Posts tagged ‘video’

January 26, 2013

Diamond Rings takes on the world

[This article was published last month in Vacay.ca as part of its Rock ‘n Roll Road Trips series. Diamond Rings has since been nominated for a SiriusXM Canadian Indie Music Award, whose show takes place March 22, 2013 during Canadian Music Week in Toronto.]

Diamond rings, John O’Regan says, are glamorous and tough. That’s why they’re the namesake of his on-stage persona, an act that has busted out of the Toronto music scene to earn superlative-laden reviews across the continent. One reason for the success is the fact diamond rings are mesmerizing too.

It’s difficult not to keep your eyes on O’Regan. For one thing, you have to make up your mind whether his act is an artistic form of self-expression or a schtick. One listen of his hit “I’m Just Me” should convince you he’s much more Ziggy Stardustthan Gary Glitter, which is to say that Diamond Rings has substance and cred. It’s quite possible the persona O’Regan has created is the most interesting act to come out of Canada since Arcade Fire. “I’m Just Me” comes across as a mantra for the sexually uncertain, the androgynous or the transgender, but like any great song it has universality to it, appealing to anyone who embraces their individuality when it clashes with bullies or the sensibilities of the establishment. There’s both a rebelliousness and a sweetness to the song, underscoring the duality O’Regan talks about in himself and his performance.

While most audiences are now hearing about Diamond Rings for the first time, O’Regan isn’t an overnight success. He’s been toiling in Toronto for several years, fronting the electro-pop band The D’urbervilles, recently renamed Matters. In Toronto, the 27-year-old spends his days in Roncesvalles, a historic neighbourhood known for its Polish heritage and proximity to High Park.

“I tend not to leave that neighbourhood when I’m at home. Being away, being in a rock band there is so much stimulation, a lot of long nights, a lot of loud music and loud clubs, and although Toronto is great for all that stuff, when I’m home it’s rarely what I want to do,” O’Regan said during an interview three weeks ago in a suite in the Ritz-Carlton Toronto.

Roncesvalles is beyond West Queen West, an area that’s become a cultural hub for the city, with vintage clothing stores, nightclubs, and a pair of notable boutique hotels, the Gladstone and the Drake, that are a breeding ground for artists of all sorts. O’Regan’s part of town is much more low key, although it does have two of the city’s best new restaurants in Hopgood’s Foodliner and Barque. Despite his flamboyant stage presence, O’Regan struck me as very much an introspective artist devoted to pushing himself and his work as far as he can, and that makes Roncesvalles a fit for him. It lacks the bustle and distractions of other areas of the city, allowing him to hole up and make music.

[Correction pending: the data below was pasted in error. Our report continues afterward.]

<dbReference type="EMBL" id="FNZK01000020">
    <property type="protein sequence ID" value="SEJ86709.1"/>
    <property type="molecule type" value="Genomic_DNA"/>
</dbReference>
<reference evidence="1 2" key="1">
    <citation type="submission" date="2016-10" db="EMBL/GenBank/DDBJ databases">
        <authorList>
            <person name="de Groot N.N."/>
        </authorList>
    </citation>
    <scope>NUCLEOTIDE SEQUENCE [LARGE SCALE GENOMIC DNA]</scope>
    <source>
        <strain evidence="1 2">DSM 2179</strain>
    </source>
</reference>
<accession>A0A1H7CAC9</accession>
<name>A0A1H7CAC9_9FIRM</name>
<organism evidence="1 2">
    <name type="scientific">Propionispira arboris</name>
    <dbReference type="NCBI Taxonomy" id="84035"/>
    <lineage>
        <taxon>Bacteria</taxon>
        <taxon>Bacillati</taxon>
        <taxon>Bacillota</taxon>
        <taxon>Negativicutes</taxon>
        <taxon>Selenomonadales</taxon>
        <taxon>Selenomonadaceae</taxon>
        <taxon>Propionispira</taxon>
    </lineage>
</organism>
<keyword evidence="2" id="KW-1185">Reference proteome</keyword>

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December 6, 2012

Rugged Beauty tour is rock solid in Newfoundland

[This article was first published on Vacay.ca on November 28, 2012]

NEW BONAVENTURE, NEWFOUNDLAND & LABRADOR — Meet Bruce Miller.

He lives here, in the land of his father and grandfather, a remote swath of territory with enough arable acreage, clean air, pristine water, and wildlife to inspire poetry and instill a will to depart only upon a last breath. A thoughtful Canadian, Miller flies the flag of Newfoundland outside his home, a small cabin overlooking British Harbour and Trinity Bay at the edge of the continent. In an island of Baymen and Townies, Miller is Bayman to the core, with a lilt in his brogue and a ready wink to go with his easy smile. He makes a meagre living as a fisherman and labourer and augments his income operating one of the most unique and riveting tours in Canada, taking visitors to communities affected by Newfoundland’s controversial resettlement. The itinerary includes a stop in his own home, for a cup of tea.

“It’s the history that people seem to love,” Miller says on a wet day in September. He flips through picture books that show boats from a half-century ago trawling homes in a mass exodus that you would think only happens because of disaster or a plague. Among the photographs are some of Miller’s parents, who chose not to follow.

“This is home. You can’t replace that. The government can’t replace that,” he says. “These days, it’s becoming harder and harder to stay. You have to be real creative to make a living here.”

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